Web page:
Mortgage rates were mixed in the week ending Jan. 20. According to Freddie Mac's weekly survey 30-year fixed rates rose three basis points to 4.74%, after two weeks of declines. Meanwhile, 15-year fixed rates slipped three basis points to 4.05%.

With the no-point rate holding near 5%, refinancing activity is likely to remain muted as a large percent of the credit-eligible 30-year fixed mortgage rate has little incentive, while many borrowers remain constrained by low housing values and tight credit conditions. For the week ending Jan. 14, the Mortgage Banker Association's Refinance Index stood at 2390, down 53% from early October when mortgage rates were in the 4.20%-4.30% area.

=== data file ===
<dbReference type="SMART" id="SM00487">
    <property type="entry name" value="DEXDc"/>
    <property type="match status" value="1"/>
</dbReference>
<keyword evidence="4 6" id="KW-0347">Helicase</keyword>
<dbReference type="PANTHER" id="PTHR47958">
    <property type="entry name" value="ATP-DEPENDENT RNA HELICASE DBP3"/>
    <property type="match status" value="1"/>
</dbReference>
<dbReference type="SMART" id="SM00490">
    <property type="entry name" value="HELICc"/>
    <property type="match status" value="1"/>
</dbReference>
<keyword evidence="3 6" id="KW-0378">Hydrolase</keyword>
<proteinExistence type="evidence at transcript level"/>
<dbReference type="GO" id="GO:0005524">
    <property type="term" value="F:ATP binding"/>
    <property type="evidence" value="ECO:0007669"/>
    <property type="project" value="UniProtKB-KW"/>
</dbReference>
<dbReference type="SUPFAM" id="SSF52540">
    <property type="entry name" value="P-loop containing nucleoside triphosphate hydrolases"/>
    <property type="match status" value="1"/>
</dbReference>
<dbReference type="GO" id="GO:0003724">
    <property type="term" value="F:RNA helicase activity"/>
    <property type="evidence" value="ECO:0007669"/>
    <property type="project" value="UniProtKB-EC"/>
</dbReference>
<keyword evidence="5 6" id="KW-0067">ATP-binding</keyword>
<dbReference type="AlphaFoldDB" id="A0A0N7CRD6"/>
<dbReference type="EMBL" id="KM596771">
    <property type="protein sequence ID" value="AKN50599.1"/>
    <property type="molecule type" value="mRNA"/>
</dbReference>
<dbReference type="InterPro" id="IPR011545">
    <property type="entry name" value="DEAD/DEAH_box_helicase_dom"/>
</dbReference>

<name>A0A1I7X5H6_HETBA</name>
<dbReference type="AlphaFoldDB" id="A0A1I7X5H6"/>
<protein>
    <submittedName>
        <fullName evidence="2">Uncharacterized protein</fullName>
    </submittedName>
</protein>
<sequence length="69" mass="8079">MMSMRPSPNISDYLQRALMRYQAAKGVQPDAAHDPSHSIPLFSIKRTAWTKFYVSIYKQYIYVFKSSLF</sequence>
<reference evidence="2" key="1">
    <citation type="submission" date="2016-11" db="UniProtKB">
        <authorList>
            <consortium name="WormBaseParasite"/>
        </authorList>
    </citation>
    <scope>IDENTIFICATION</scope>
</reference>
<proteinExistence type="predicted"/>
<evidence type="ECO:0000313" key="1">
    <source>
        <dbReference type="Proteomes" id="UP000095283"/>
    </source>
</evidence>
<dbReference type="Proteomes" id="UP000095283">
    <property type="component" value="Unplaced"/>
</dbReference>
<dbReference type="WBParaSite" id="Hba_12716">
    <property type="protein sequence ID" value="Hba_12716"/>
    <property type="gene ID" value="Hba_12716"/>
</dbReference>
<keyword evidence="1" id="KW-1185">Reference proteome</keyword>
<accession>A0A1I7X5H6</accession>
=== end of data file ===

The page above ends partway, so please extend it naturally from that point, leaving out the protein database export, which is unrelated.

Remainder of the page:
ARM rates were similarly mixed with 5/1 hybrid ARMs averaging 3.69% compared with 3.72%, while one-year ARMs increased to 3.25% from 3.25%.

In a recent report from Freddie Mac, the GSE noted that ARMs were financing just 7% of new home purchases compared to 40% in June 2004. However, ARM share has improved from the early 2009 level of 3%.

"Homebuyers have shied away from ARMs because they are wary of the risks," said Freddie Mac Chief Economist Frank Nothaft. "We are expecting ARMs to gradually gain back some favor with mortgage borrowers, rising to an average 9 percent share of the home purchase market in 2011," he added.

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